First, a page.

Painting with Casein – My first test sample

It seems like a natural progression from making my own plant based inks, egg tempera, beeswax encaustic, using hair and blood to then experiment with casein or milk paint.

I first heard about the material through artist Mark Gordon probably 10 years ago. He studied at the Ruskin School of Drawing and Painting in Oxford and made beautiful ethereal images using handmade encaustic and casein varnish. I arranged to visit his studio to discuss materials after learning he also used traditional gesso as a ground like myself, which was quite unusual.

I remember coming away inspired and in awe and with a list of materials and tools I’d need to start my experiments, he gave me some blocks of beeswax and talked my through some of the processes involved. The studio he shared with a restoration specialist was itself a treasure trove and they obviously shared a passion for antiquity.

Well soon after I ended up having three children and I never did get to experiment with making casein. I did however start to use egg tempera, silverpoint and later used a combination of egg yolk and encaustic to manipulate my hair on a painting surface. There seems to be some sense of alchemy or magic when using raw materials to make art.

After having my first child I remember having a freezer full of breast milk and doing lots of reading about how I could use it. I found a lady on Etsy who made casein plastic jewelry with breast milk. Again I didn’t really have chance to pursue this having twins and a daughter within 22 months of each other. I was somewhat distracted but milk still made an impression as you can imagine.

So now I’ve finally got round to revisiting milk and the role it might play in my artwork. Casein is magic. I looked around at recipes and decided to go with popular recipe of semi skimmed milk add white vinegar to speed up the separation of the solids. This is basically making cottage cheese or quark. You then use a muslin to drain the liquids and keep the solids in one piece. Rinsing the vinegar away gently with water. I actually used a pair of tights as we’re in lock down and I didn’t have any muslin, it worked fine. Now this stuff doesn’t have a long life. A few days in the fridge and by the time you’ve added hydrated lime and pigment you don’t really want to be keeping that nasty stuff with foodstuffs. So what seemed to work best is to make it into paint and use immediately.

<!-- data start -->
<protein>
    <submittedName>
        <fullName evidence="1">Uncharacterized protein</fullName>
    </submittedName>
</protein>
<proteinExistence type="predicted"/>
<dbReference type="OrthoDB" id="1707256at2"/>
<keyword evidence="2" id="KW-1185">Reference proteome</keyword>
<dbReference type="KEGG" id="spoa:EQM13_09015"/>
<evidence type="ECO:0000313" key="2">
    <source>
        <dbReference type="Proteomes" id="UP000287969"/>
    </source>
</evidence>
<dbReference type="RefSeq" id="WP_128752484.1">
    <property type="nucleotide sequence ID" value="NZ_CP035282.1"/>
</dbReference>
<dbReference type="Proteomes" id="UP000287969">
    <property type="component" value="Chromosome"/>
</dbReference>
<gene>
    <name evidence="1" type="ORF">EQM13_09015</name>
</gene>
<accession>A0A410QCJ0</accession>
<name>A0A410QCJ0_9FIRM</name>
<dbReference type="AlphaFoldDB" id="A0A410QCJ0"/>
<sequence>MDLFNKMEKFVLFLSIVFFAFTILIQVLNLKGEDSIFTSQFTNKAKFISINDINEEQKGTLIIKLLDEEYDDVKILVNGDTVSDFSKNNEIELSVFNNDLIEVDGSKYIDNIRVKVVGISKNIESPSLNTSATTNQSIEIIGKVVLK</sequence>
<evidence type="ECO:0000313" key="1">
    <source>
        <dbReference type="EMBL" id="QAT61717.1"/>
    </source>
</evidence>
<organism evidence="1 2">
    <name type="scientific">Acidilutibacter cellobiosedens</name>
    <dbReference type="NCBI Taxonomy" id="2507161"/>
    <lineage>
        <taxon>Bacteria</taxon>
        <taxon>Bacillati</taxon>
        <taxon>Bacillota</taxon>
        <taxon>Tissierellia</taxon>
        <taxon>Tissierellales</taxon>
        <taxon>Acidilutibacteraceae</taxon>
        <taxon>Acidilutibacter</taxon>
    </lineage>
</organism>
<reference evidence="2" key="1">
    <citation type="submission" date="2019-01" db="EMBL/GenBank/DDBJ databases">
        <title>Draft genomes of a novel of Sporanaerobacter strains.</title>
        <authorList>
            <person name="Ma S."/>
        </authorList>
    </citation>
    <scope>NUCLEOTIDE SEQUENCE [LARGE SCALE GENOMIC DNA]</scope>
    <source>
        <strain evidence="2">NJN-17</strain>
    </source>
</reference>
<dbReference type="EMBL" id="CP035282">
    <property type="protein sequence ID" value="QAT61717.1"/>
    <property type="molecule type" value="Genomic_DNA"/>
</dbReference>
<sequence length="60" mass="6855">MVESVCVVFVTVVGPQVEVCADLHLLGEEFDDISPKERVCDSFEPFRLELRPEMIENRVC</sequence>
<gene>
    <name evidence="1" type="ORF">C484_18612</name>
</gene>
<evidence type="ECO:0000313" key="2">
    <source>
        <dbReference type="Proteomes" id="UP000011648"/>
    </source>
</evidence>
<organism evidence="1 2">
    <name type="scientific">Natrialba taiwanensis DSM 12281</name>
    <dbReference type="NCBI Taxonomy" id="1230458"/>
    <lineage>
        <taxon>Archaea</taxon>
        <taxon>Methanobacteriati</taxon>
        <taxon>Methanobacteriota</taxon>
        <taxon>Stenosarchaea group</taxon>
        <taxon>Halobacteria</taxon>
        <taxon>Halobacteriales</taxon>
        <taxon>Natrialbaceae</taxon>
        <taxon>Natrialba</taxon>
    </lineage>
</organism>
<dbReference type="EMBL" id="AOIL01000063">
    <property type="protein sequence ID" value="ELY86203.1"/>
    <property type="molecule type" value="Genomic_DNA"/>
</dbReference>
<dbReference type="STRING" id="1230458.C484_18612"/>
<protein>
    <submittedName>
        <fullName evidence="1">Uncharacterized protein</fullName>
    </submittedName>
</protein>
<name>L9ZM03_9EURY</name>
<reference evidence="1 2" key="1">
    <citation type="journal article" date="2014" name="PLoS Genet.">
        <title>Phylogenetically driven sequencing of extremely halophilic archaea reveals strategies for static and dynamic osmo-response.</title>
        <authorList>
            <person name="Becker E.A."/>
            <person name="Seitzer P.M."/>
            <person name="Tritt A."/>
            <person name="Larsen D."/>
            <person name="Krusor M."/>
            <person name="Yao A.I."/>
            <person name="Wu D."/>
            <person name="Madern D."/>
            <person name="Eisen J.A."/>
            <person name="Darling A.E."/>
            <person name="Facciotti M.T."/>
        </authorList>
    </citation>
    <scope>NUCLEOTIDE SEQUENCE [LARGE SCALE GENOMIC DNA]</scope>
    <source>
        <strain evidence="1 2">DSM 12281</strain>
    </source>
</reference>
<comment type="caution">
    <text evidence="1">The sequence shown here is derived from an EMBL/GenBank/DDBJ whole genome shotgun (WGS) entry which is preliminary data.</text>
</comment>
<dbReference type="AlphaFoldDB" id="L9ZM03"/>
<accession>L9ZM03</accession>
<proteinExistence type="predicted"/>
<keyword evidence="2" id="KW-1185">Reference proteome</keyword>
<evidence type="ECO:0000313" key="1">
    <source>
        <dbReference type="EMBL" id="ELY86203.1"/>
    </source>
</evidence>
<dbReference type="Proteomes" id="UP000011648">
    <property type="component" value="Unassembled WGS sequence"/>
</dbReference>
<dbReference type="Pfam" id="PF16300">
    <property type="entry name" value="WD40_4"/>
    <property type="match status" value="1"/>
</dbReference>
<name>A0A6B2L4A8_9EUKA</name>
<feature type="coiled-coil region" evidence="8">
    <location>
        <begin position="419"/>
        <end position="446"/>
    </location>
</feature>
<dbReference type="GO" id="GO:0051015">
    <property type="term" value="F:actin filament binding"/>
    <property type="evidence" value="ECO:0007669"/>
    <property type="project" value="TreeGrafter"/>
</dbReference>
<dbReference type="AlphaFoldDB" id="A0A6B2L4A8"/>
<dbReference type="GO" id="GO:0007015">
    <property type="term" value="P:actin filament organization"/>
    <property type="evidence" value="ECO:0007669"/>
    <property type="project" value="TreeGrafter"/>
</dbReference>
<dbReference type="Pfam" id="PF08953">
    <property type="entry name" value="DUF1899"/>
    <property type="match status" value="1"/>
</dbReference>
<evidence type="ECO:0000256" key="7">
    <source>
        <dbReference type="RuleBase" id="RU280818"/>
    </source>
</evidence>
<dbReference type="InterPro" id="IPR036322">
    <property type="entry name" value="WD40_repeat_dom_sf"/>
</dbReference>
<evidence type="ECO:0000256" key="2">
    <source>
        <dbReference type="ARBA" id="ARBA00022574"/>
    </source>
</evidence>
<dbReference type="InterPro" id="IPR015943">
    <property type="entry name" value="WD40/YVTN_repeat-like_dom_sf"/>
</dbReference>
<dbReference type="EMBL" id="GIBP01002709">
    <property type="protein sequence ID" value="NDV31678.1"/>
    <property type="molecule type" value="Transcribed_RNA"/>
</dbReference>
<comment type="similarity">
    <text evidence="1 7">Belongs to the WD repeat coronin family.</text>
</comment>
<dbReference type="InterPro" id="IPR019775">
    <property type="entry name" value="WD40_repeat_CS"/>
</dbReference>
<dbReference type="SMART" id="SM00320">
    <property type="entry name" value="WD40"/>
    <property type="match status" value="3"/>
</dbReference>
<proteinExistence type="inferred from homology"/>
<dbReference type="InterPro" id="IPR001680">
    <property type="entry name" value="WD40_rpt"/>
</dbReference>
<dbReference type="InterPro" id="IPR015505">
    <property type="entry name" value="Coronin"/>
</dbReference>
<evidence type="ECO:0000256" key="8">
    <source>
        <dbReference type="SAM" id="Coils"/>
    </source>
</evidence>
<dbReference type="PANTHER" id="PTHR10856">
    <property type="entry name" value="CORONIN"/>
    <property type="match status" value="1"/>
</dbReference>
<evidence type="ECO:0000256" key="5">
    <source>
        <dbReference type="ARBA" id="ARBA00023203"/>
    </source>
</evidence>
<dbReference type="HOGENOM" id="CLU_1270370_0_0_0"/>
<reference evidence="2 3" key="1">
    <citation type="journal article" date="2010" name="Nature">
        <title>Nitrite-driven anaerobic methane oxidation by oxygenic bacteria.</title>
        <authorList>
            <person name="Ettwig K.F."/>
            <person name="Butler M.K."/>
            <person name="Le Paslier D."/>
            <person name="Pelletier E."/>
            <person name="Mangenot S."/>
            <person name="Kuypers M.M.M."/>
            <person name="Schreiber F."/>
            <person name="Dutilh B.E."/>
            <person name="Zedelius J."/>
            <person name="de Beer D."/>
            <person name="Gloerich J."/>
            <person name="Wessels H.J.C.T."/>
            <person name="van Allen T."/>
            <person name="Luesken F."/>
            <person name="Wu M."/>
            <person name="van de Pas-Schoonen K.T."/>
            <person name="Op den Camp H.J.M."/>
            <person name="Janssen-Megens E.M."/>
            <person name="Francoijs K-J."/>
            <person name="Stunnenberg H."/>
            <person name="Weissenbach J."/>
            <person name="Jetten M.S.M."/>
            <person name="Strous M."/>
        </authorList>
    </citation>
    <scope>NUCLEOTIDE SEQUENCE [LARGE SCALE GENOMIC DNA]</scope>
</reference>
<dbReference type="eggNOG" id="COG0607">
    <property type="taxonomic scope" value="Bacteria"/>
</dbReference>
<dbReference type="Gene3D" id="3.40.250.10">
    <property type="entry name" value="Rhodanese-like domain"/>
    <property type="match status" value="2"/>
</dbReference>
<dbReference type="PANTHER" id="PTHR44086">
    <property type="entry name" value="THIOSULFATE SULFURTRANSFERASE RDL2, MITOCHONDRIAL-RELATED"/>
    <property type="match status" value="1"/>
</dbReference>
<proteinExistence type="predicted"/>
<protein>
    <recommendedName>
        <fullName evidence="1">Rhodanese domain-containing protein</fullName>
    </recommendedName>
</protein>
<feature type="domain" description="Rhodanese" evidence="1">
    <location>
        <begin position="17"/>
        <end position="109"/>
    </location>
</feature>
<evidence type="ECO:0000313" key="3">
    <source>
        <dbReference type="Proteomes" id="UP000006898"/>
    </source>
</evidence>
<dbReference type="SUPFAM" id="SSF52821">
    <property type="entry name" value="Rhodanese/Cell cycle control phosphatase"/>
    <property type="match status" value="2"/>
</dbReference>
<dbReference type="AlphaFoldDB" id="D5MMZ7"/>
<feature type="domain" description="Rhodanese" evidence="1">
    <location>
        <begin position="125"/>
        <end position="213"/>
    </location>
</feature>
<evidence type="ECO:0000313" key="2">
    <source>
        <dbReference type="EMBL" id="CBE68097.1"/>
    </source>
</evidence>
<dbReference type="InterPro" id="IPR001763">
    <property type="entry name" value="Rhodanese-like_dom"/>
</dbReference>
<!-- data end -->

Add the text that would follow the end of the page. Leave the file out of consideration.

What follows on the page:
I really liked the feel of the paint on the brush although mine was a little gritty. I will use a muller next time like when making egg tempera. I did test pieces on 300gm fabriano paper and several thicknesses on traditional gesso on wood. As I like to get fierce as well and delicate with my materials I have sanded and also tried buffing and polishing a sample, this is lovely and quite addictive. It also made me realise that to maximize it’s potential a gesso ground would be preferable to paper. I now really wish I had some breast milk lurking in the back of the freezer. My breastfeeding paintings need some human casein paint.